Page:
One thing that’s useful to remember about the NFL is that it is the most successful, most watched, and longest running television show in history. Sure, the action on the field is exciting and it’s the point of the whole exercise, but it’s the ongoing storylines that keep us coming back year after year. The big one this year is going to be the continuation of the Brett Favre soap opera. The original tag-line went something like this: “NFL’s biggest star fights Father Time as he makes an end-of-career push for a second Super Bowl ring.” Something like Bill Munny, Clint Eastwood’s character from The Unforgiven, reluctantly drawn back into his violent past and triumphing, finding redemption (in Favre’s case, his place in NFL history) along the way. Favre believes he needs that second ring to be considered one of the greatest of all time.
But the story changed when the Packers, looking out for their future, altered the script to the Steve Young/Joe Montana story. Since then, the drama has turned out more like that of a classic mid-life crisis tale. Favre and the Packers are happily married high school sweethearts until Favre starts making eyes at the hot neighbor lady, the Vikings. She’s got a sweet defense, and that running back can’t be real, right? But it’s a messy divorce. There are kids involved (Aaron Rodgers, Tavaris Jackson), and the jilted Packers basically shame Favre into moving out of the neighborhood (the NFC North). Soon, he takes up with the Jets on the rebound, but nobody really believes that’s going to work out. They’re right. But wouldn’t you know it, he can’t stay away, and pretty soon he’s back in the neighborhood driving his sexy trophy wife, the Vikings, around town in his new Corvette. They’re the gal he really left the Packers for, and now they’re together, for good or bad. He treats her pretty badly, too, making her show how much she loves him every year just to keep him around. Everyone shakes their head as he rolls past, saying, “He used to be such a stand-up guy, but now he just looks ridiculous.” All the married men nod in agreement around their wives, but secretly they understand the lure of a hot piece of ass. Favre doesn’t care, he’s thinking about history. And sweet, sweet ass.
Meanwhile, in the less salacious and certainly more family-friendly storyline, the Saints and Drew Brees’ tale of redemption and resurrection plays like a Hallmark family movie of the week. In any drama, the more obstacles the protagonist has to overcome, the more special the triumph. So it’s even more compelling to paint the Saints as the brain-damaged kid who’s tuned his life around since the accident. Until the end of last season, I hadn’t heard so much “Ain’ts” talk in the media since the Mora era. That was ancient history, but I guess it plays better nationally.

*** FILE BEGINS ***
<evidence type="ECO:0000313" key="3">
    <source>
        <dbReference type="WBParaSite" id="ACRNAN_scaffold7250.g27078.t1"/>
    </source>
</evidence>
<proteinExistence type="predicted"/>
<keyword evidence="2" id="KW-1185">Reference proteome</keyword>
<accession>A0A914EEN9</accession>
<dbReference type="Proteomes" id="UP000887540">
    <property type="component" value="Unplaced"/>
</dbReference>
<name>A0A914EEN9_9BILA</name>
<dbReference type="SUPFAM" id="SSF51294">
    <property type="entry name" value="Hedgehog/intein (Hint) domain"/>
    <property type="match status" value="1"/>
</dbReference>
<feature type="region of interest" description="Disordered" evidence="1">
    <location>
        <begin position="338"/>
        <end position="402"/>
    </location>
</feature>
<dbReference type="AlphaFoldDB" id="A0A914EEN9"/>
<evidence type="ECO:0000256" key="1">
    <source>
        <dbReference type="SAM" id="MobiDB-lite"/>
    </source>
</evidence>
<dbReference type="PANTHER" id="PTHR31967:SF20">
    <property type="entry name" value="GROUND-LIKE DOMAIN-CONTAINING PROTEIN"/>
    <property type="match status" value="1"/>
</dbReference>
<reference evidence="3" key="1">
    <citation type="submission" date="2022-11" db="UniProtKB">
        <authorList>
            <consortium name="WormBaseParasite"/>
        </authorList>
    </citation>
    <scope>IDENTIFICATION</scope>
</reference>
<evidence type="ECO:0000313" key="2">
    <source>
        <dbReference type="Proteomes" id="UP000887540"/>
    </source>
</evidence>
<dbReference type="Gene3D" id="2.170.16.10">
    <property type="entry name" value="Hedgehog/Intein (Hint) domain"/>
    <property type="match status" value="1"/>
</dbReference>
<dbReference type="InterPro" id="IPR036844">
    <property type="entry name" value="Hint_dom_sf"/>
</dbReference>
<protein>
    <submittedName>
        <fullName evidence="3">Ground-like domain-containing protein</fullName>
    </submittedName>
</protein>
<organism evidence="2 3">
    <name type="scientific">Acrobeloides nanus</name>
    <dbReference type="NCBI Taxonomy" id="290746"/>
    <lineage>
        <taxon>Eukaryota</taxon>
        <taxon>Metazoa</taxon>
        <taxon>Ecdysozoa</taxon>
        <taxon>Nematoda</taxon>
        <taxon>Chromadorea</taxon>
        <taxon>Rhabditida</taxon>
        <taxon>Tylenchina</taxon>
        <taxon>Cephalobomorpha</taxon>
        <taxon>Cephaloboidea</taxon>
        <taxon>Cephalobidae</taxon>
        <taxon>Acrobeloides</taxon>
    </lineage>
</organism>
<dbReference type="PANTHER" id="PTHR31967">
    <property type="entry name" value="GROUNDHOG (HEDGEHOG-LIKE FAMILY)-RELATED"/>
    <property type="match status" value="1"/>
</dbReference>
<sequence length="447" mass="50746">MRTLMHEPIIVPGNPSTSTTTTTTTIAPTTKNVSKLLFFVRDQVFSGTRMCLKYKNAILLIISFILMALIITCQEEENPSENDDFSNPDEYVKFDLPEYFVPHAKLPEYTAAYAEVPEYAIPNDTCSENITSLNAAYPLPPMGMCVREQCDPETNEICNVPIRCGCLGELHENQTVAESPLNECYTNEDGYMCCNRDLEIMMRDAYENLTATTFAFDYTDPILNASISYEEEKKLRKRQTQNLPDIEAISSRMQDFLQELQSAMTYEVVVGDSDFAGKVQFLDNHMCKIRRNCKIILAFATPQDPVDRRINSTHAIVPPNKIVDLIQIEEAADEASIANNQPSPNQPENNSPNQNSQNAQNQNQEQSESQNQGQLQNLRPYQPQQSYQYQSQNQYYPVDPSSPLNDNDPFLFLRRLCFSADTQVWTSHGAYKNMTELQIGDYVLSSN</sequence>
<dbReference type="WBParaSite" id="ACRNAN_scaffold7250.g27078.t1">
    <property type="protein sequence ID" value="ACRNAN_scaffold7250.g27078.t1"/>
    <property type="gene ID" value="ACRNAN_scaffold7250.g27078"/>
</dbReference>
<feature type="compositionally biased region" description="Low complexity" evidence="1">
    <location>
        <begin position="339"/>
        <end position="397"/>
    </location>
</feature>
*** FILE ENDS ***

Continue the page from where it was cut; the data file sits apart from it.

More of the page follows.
But part of this story just doesn’t jibe. You see, Brees is not a nice man. Of course he is off the field; he’s a philanthropist, leader of great causes, a beacon of goodness to the people of the Gulf South and beyond. But on the field? He will kill you. He will absolutely shoot you dead and then cut up your corpse with a knife. Then he’ll post your head on a stake as a warning to the rest of the league. A couple of weeks ago, I saw Brees walking down the street with two of his QB understudies following him like young ducklings. He didn’t walk anything like his family-friendly, nice guy image. He was strutting. Not with pride, like Vinny Barbarino, but with a “Hey, somebody mess with me please, I’d love to kick a little ass right now” kinda swagger. He’s more like Robert DeNiro in The Untouchables. This guy doesn’t have a chip on his shoulder; it’s a boulder, and he’s daring anyone to knock it off.
The Favre and Brees storylines intersected in last year’s NFC Championship game; I’m not going to recap it here, we all saw what happened (to relish it, see the above clip). Tonight’s game isn’t a playoff game, but the outcome will probably help decide playoff seeding at the end of the year. So it’s as big as the first game of the regular season can get. But more importantly, it becomes the jumping off point for the new season of football predictions based on Madden 2011! Here’s my prediction:
Week 1 MIN @ NO—It turns out to be a defensive battle, with Adrian Peterson rushing for a TD and catching another. Although the Saints defense can’t stop Peterson, he puts the ball on the ground at a crucial moment. Bernard Berrian and Visanthe Schiancoe take advantage of Malcolm Jenkins and Jo-Lonn Dunbar down the seams. The Vikings control the clock for a maddeningly long time. Brees is punished in the pocket, and the run game has trouble finding traction early. But Shockey is clutch—five catches including a TD before going out with an ankle injury (Madden hates Shockey!). Evans and Bush start slowing down the pass rush with catches in the flats. Favre throws two interceptions while Player of the Game Pierre Thomas matches Peterson with 4 catches for 35 yards and a TD, and 12 attempts for 57 yards and another TD, as he keeps the chains moving in a close 21 – 14 victory.